Bayonne attorney Peter Cresci, a former city business administrator and frequent critic and the Mayor Jimmy Davis administration, had his law license temporarily suspended on Thursday and already said he plans on taking the necessary measures to be reinstated.
By John Heinis/Hudson County View
“It is ordered that Peter J. Cresci is temporarily suspended from the practice of law, effective immediately and until the further Order of this Court; and it is furthered ordered that Peter J. Cresci be restrained and enjoined from practicing law during this period of his suspension,” states the November 17 order signed by NJ Supreme Court clerk Mark Neary.
The order, which is only a little over one page, also says that Cresci cannot move any monies stored in a bank account related to his work as an attorney, pending a subsequent order from the court.
A reason or reasons for the suspension are not provided in the court order and no one from the New Jersey Office of Attorney Ethics, who filed a petition with the Supreme Court, could be reached for further details.
Cresci, who played a pivotal role in forcing Bayonne to implement a tax revaluation by 2019, the first one in almost three decades, and was also against merging the local municipal utilities authority into the Department of Public Works, confirmed the order was authentic and that his lawyers are moving to reinstate.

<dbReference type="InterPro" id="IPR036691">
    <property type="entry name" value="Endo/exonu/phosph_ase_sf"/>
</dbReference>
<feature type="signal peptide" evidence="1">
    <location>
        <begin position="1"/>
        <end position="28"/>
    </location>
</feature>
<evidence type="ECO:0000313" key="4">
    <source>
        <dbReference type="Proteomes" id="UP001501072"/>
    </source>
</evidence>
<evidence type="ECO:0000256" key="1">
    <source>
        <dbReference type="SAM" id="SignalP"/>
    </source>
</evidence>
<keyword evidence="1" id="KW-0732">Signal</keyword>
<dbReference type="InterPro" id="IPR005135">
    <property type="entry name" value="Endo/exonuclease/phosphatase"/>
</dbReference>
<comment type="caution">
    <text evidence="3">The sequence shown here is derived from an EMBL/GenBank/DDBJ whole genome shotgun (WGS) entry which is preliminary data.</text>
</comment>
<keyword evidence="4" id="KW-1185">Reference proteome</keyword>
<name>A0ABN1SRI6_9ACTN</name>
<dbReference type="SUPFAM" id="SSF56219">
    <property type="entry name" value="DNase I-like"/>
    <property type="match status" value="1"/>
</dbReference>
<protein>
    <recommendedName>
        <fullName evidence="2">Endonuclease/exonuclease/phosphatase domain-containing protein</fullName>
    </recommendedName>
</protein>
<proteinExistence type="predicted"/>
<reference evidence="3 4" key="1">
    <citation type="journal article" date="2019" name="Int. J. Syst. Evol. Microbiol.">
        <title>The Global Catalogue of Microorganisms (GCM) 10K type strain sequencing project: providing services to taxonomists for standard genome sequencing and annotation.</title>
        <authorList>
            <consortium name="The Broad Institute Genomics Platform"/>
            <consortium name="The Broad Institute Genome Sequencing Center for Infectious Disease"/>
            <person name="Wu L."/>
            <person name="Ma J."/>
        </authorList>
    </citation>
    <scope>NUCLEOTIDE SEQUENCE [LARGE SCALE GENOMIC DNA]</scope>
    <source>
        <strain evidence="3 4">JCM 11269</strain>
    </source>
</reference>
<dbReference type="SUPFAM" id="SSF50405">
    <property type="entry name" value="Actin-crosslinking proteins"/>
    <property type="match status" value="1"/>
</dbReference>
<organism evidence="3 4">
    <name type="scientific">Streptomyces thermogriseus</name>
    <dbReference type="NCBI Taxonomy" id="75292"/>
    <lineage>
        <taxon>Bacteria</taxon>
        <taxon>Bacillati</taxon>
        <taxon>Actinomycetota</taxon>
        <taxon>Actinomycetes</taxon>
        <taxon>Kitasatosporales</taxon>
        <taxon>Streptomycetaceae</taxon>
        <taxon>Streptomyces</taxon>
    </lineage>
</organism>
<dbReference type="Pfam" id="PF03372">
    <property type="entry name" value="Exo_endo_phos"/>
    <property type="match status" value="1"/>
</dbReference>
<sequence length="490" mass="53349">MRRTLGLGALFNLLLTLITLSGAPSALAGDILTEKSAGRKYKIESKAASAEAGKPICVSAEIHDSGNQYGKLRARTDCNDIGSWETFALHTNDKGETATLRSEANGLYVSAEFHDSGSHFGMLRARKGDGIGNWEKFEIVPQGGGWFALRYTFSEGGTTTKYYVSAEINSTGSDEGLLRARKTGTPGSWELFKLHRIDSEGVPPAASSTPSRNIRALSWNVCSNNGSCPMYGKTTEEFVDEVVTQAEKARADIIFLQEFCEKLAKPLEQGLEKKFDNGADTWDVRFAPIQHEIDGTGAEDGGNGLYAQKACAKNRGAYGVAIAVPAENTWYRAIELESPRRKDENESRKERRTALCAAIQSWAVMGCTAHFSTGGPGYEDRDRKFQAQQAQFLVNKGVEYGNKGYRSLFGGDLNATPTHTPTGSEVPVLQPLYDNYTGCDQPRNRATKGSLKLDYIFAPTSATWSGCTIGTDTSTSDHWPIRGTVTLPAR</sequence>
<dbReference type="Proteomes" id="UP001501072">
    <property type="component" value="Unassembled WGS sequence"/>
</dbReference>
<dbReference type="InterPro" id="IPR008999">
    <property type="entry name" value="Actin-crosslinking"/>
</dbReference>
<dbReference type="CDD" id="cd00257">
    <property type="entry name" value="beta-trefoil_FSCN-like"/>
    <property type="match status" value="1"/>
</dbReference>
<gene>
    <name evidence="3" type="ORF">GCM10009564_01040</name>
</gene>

He also said the temporary suspension is a form of “retaliation and reprisal” after Cresci potentially handed the Davis administration a heavy blow on November 2 by getting three laid off employees reinstated, pending a final decision from the state Civil Service Commission.
“I dedicated myself several years ago to fight for people’s Civil Rights and insisting for better government for the people. The actions this week are in retaliation and reprisal of a recent action filed against the applicant of the order. It is also questionable timing as a recent court case reversed the illegal layoff conducted,” Cresci said in a lengthy text message.
“Mayor Davis, the [Bayonne] police chief and the deputy police chief were subpoenaed to testify within the [last] week by our office. Moreover, I understand local government officials were high-fiving, sending out texts and excited that they were clear of answering for their actions in taking bribes, soliciting contractors by our police department, sexually harassing employees and using the people’s coffers for their own personal edification.”
Cresci, also a Notre Dame alumnus and a U.S. Army veteran, added stated “the war is never won within the skirmish” and continued that since the motion was temporary and done without notice, his attorneys will move to reinstate his license.
Andrew Casais, Davis’ chief of staff, said that this is a matter between the Cresci and the state Office of Attorney Ethics, where the decision making rests in the hands of the state Supreme Court.